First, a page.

Calling Derby Designers/ Software Help


I am just getting into digital drawing with a graphics pad, and I’m wondering what software you folks use. What do you like? What don’t you like?

Also, tips on methods would be great. I’ve seen that some of you (maybe all of you) sketch first by hand your idea, then scan, then trace and enhance digitally.

I realize there may have already been a topic like this, but I couldn’t find it. I would be just as happy to be pointed in the right direction.

Thank you all,


Mr. Weston,
I have tried:

  1. Pencil sketch, ink the sketch, erase the pencils, scan, trace in Inkscape or Vector Magic, cleanup.
  2. Draw in GIMP, trace, cleanup.
  3. Draw in Inkscape
    I used GIMP,Inkscape and Vector Magic because they’re free. I don’t have a tablet. I also have never had a shirt printed, so you may discount this information as much as you like.

Thank you no1.
I will have to give those methods a shot.
Which one did you like the most?


Mr. Weston,

Depends on what i’m trying to draw. Very simple cartoons: Inkscape; it avoids the tracing step, which i have had trouble doing right. For more complicated designs, i prefer the ol’ pencil/pen route, because it’s hard for me to draw fine detail with a mouse. I really haven’t perfected any method, though, so it changes depending on my mood.

SILLINESS: Randomly quoted posts of no particular significance.

I think if you’re not used to GIMP, you’d do yourself a favor by starting out using Inkscape, as that is what your design probably ought to end up in anyway.

If you already draw using something like GIMP or photoshop, then you just need to figure out how to convert those drawings into vector, and for that you can use Vector Magic, or apparently Inkscape (is that right?). Personally, I use the Corel Graphic Suite, which has programs that do each of these things, but I did buy it.


:omg: I thought you used MS Paint.


Yep, vectorize in inkscape, but be careful, sometimes it will take white out or add a miscreant color if you’re not careful. I use photoshop 7 and inkscape, only because inkscape is free and photoshop was already on my work computer(shh don’t tell them).


scoff: he’s a designer now.


Oh. Silly me. Is that a step above or below an artiste? :slight_smile:


Ms. K,
I would, except the demons who run the Derby have decreed that none of the formats supported by Paint are acceptable for Derby entries.


each group would assert they are a step above the other


Dr. J,
I’m not a designer unless I can point to a physical object that I have designed. Right now I’m just a derby-contest-entry-space-taker-upper. You, on the other hand…


Mr. Qubed,
If I ever succeed in the Derby, it will be because I step on the necks of giants.


Update: Now that I have a tablet, I’m trying a new process!,_Nessie,_Fly!-jprg1q-d.jpg,_Arrrrrrrrrrrrrrr-g014r4-d.jpg

The first and the last were sketched with a tablet in GIMP, imported into Inkscape, tablet-traced with the calligraphy tool, and bitmaps were exported to GIMP for the comp and detail images. The others were drawn in Paint (and a mouse!) and computer-traced in Inkscape.

edit: some of the cross-hatching was done in Inkscape.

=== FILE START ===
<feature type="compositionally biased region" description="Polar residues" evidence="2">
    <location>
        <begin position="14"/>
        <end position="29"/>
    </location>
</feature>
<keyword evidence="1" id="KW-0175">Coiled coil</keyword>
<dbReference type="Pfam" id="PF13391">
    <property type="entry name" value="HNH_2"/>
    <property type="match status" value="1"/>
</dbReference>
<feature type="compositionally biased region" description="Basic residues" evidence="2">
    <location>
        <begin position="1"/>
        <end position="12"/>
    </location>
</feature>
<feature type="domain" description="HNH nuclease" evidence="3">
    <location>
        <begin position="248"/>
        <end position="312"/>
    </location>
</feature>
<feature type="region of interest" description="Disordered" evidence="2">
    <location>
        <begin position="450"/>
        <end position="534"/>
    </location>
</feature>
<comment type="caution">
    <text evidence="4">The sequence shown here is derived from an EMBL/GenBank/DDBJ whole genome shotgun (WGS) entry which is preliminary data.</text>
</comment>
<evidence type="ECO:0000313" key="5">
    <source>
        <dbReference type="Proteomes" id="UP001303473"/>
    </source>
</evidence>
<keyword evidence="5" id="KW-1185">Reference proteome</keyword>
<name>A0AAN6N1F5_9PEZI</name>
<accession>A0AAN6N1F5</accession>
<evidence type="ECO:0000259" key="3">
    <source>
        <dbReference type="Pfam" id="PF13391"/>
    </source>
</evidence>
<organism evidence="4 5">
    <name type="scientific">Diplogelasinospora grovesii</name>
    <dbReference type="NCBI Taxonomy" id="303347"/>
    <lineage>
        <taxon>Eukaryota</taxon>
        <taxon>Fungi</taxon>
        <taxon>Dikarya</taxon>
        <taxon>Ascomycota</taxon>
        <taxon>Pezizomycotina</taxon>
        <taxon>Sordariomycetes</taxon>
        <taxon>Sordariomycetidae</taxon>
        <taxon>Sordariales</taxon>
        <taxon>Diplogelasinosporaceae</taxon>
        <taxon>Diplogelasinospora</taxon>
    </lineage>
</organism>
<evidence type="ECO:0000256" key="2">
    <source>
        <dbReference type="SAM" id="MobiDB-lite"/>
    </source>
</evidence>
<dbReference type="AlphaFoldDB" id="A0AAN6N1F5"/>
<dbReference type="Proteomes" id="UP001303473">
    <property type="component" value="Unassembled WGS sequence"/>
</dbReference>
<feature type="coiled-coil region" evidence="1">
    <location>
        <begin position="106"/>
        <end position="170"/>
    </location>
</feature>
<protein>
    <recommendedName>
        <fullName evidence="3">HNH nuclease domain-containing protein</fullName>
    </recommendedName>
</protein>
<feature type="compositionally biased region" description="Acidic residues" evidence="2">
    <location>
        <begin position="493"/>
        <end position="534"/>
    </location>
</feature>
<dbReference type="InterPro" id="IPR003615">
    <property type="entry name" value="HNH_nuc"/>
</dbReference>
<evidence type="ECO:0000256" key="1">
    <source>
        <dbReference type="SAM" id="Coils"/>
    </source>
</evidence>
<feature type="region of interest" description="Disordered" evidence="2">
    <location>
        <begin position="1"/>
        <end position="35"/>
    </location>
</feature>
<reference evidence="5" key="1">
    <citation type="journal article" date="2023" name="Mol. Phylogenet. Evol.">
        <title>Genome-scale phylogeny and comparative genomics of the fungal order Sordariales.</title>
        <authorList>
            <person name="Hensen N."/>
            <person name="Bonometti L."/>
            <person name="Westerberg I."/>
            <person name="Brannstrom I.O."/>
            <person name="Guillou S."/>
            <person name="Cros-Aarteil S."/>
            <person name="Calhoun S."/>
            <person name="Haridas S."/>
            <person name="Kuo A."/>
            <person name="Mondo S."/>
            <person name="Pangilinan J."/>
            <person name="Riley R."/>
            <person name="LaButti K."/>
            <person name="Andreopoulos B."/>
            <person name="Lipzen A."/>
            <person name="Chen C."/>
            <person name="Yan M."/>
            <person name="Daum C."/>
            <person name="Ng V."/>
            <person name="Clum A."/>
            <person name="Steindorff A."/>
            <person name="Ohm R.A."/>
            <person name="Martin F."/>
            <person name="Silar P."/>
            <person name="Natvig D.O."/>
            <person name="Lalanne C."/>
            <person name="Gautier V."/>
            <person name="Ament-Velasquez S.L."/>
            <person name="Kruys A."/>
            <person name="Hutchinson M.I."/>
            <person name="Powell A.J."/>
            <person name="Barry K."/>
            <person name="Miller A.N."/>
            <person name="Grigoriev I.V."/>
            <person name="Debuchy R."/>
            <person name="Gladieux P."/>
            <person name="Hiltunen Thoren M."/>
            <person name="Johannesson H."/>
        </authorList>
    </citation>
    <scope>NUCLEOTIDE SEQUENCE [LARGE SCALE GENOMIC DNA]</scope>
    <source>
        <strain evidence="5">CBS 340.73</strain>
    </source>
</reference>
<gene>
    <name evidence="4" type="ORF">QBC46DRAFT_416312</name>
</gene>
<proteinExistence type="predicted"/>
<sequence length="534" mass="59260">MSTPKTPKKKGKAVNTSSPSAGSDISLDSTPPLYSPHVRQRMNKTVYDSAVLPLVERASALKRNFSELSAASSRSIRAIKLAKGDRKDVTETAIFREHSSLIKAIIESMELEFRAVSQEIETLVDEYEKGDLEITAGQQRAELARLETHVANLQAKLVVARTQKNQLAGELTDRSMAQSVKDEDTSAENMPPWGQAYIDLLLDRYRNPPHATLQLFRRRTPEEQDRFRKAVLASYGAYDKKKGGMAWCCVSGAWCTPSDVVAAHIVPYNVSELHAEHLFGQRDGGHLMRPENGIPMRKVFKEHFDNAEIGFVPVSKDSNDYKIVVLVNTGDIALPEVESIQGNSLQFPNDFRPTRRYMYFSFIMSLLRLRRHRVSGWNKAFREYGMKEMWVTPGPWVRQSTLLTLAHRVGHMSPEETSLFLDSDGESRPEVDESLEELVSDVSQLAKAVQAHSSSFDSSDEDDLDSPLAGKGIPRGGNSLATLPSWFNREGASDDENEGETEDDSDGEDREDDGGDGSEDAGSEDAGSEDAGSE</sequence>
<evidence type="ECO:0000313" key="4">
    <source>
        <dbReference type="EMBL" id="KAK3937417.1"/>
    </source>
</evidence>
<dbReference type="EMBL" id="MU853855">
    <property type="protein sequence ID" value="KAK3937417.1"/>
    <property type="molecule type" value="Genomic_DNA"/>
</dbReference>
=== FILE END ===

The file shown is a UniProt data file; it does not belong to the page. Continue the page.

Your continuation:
I have heard that using a non photo blue pencil for hand sketches can eliminate the need to erase after inking since the blue won’t scan. And Vector Magic is no longer a free to use program, so you’re better off learning inkscape for that. I bought my daughter a 6x8 Lapazz tablet which someone in one of these forums had posted a link to. It works great with inkscape, and cost me a whole $36 + shipping ( special). Good luck.


I’ll give my process, which isn’t that different from anyone elses, but what the hey.

  1. I do my sketch on a ring bound sketchbook. I get the pencil version as clean as I desire.
  2. I layer another (usually printer paper) sheet on top of the image and use a lightbox to trace.
  3. I scan the image into photoshop, adjust brightness/contrast for crisp lines, and erase any noise (marks) that may be on the image
  4. I run that edited image through LiveTrace in Illustrator to smooth out the lines
  5. With the clean, smooth image ready, I go back to Photoshop and do my coloring, resizing, editing, and so on.
  6. When my image is ready. I save a copy as a jpeg (but leave psd for later editing if needed
  7. I run LiveTrace on the finished image and save as a SVG (provided I’m satisfied with my result)

That’s generally my methodology. You could (I’ve heard) do the same steps just replacing Illustrator and Photoshop with your own vector and pixel based software. I hope this helps.


Mine is similar to gumiho, though I stay exclusively with Illustrator for all but the final comps (which get done in PhotoShop).

Trace on paper (usually blank sheets).
Scan into Paint shop Pro 9 (love that program- use if for ALL of my photochop work)
Place scan into Illustrator. Make layer 50% transparent (or whatever is needed to lighten the trace marks). Lock the layer.
Create new layer. Grab the pen tool (or pencil or brush tool if using the tablet).
Trace each major shape until done.
If I’m happy with it, I then delete the scanned original layer, then dink with it until done.

I’m finding out the hard way that LESS IS MORE when it comes to designs. IE- Cho does more with several lines along the inside of shapes for shading (and gets more votes) than many people do with complex hash-marks and/or large filled spaces.

  1. Wacom CTE440B Mouse, Stylus, Tablet & Pen. Unwieldy, at first.

  2. Adobe Illustrator. Always. Period.


Ms. Time,
Pardon me, but I and my Internet connection are frequently overwhelmed by the total quantity of entries in the Derby, so I’ve been unable to examine them in any detail. Could you point out your recent entries? I’d really like to see them.


From the regular contest:

one. mainly created in Illustrator and brought to Photoshop for stuff.

bottom screen capture of Illustrator line art.